First cruise back- and it felt safe

Well, yes, there were a lot of hoops to jump through for this post-covid sail. The rules are new–all adults must be vaccinated, and you must present a negative covid test 48 hours prior to boarding. This could be a deterrent to a lot of people because the ship was only 1/3 full. What a delight!

Empty public areas

This is my first time on the Royal Caribbean ship Ovation of the Seas. In some ways I felt like I’d never sailed before; with the covid protocols and the experiencing of a newer and extremely large ship I was a little overwhelmed the first couple of days.

  • View from ship of inside passage

Here is my good and not so good list of this Alaska trip and the Ovation ship:

Good

The layout of the ship is very easy to get around for a ship this size.

Food was very good. On lobster night waiters circled around the dining room with platters of lobster tails asking guests if they want more. The servers handed them out like candy. Dining rooms were divided into “E” for everyone, or “V” for vaccinated. It didn’t matter to us, but most people like the idea of dining with only vaccinated people. We purposely ate in the “E” dining rooms because they were so empty. The only unvaccinated were the kids and there were very few.

We purchased a specialty dining package. For $109 pp we could dine in 3 of the specialty restaurants. We chose Jamie Oliver’s Italian (my favorite), Izumi Sushi, and Chops Steakhouse. These restaurants are normally $35-$45 per person. Excellent Food!

Shows and music venues were top-notch. The main attraction shows were also segregated. “E” on the upper level of the auditorium, and “V” on the lower level. The vaccinated level didn’t have to wear a mask during the show.

Not so good

Embarkation felt confusing. Royal Caribbean really encouraged downloading their app. This was supposed to make all things easier. The only thing was we had trouble getting our phones to work at the pier, since we were only getting 1 bar on our phones. Next time I will make printed copies of documents.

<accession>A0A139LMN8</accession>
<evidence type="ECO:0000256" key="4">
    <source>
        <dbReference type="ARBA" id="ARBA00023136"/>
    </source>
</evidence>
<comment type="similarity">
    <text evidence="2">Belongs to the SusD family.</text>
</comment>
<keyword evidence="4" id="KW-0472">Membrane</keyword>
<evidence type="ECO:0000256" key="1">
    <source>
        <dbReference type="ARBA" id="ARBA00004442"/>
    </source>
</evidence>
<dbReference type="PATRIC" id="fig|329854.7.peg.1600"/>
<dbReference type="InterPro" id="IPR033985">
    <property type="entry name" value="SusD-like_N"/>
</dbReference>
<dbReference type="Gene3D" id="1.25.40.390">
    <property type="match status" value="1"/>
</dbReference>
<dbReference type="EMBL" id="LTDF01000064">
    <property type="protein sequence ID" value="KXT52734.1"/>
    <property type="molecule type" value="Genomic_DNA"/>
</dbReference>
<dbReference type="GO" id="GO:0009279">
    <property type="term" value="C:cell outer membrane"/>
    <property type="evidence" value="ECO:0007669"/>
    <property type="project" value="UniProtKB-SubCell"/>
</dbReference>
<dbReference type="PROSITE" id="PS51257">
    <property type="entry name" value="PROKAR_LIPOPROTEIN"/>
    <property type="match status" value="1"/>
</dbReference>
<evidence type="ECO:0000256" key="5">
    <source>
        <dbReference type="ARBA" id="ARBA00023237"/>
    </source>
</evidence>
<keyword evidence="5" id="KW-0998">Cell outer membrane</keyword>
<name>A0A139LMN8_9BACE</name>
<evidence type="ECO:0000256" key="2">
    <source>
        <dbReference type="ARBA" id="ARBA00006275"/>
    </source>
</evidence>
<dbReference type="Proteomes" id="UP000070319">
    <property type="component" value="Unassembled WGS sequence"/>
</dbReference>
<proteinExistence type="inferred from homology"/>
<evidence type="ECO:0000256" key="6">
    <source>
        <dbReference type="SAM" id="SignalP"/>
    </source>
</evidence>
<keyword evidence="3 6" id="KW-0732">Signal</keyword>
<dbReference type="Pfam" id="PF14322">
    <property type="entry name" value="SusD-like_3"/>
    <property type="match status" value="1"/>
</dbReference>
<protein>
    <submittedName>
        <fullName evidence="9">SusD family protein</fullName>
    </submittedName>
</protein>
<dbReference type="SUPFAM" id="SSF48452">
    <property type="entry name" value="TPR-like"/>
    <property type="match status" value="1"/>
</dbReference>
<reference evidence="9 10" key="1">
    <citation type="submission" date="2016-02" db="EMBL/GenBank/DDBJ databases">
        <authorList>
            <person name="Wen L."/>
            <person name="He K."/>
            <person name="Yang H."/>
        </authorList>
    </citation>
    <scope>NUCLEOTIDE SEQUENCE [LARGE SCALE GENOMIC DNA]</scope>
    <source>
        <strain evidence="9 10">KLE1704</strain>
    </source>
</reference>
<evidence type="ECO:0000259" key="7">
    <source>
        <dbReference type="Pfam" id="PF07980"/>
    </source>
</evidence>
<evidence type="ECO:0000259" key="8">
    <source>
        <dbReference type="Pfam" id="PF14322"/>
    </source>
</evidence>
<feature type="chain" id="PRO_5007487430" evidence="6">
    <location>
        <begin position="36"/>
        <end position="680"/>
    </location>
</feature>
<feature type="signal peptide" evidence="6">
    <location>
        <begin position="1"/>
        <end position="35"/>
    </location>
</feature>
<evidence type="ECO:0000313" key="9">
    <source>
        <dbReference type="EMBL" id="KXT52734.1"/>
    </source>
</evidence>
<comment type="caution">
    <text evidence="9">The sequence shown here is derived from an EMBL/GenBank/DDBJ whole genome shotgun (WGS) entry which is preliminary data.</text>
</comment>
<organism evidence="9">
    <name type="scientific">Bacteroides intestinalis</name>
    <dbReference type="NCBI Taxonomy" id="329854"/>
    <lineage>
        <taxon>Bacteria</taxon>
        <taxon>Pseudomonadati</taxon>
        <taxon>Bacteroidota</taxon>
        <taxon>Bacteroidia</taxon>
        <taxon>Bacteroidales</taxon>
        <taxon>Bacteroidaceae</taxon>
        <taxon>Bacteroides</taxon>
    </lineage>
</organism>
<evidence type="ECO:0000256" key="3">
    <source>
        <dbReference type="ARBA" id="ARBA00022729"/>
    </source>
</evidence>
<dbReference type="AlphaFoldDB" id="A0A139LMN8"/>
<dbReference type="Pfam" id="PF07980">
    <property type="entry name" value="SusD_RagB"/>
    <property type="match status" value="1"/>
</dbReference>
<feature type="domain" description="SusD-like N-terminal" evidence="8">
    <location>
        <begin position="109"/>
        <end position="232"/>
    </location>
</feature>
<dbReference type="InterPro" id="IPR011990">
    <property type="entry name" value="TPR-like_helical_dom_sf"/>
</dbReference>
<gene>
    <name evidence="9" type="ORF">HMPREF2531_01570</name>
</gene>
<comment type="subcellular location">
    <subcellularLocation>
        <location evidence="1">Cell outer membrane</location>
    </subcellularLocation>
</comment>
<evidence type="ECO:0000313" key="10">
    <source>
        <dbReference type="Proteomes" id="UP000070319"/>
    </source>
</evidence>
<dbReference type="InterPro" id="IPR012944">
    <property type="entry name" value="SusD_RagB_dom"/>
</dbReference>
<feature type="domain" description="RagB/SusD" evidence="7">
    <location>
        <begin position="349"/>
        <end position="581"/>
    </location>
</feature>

We had a balcony cabin, which was fine, but there were no bathrobes in the closet, or drinking water. In my memory most ships we’ve been on have had these. Not having a robe for the pool or even just a pitcher of potable water to drink irked me.

Sunrise coming into Seattle

We only went into maybe two of the shops on the royal esplanade decks. They have many high-end purse and jewelry stores that were usually empty. We couldn’t find a shop that sold simple things like candy, chips, gum, Ibuprofen, and those types of items.

I was disappointed with the ship activities. They were mostly trivia games, relationship game shows, bingo, and casino specials. I’ve been on ships before that had cooking demonstrations, computer classes, and destination lectures. Again, maybe things were trimmed down because of covid.

Ports

We enjoyed the ports. Something to remember if you are a first timer to Alaska is that fall season can be rainy, cold, and dreary. I cancelled some of my outdoor port excursion because of that.

The morning we pulled into Endicott Arm and Dawes Glacier, I opened the curtains in our stateroom to a beautiful day and icebergs floating by.

Overall

I love these types of quiet relaxing cruises–lots of reading, eating, and napping. I was surprised at how much motion the ship had, mostly the first day out of Seattle in open ocean, and the last day before arriving in back in Seattle. We were taking our Dramamine.

We only had to wear a mask in hallways, shops, and walking around in the buffet area. Lounge areas had seats blocked off for social distancing.

We were really spoiled with the ship being so empty and loved every minute of it.

Outdoor Movies and Sports

Pickwick’s cruising tips

Since I have cruising on the brain these days (3 days and counting until my next cruise), I have decided to compile my list of cruise tips. These are things I’ve either tried, read about, learned in seminars, or have heard fellow cruisers suggest.
Booking a cruise
Transatlantic/Re-positioning cruises sell fast.  Book these many months ahead for best cabin selection.
Prices during holidays and spring break are sky-high, and, yes, people cruise over Christmas.
Check the air prices before booking the cruise. So often people find really good cruise prices and later, while looking at airfare, they have a heart attack when the airfare is higher than the cruise. I’ve seen this often with Ft Lauderdale.
Be careful choosing a cabin. As a travel agent, I always look at the deck plans to make sure you’re not above or below the disco.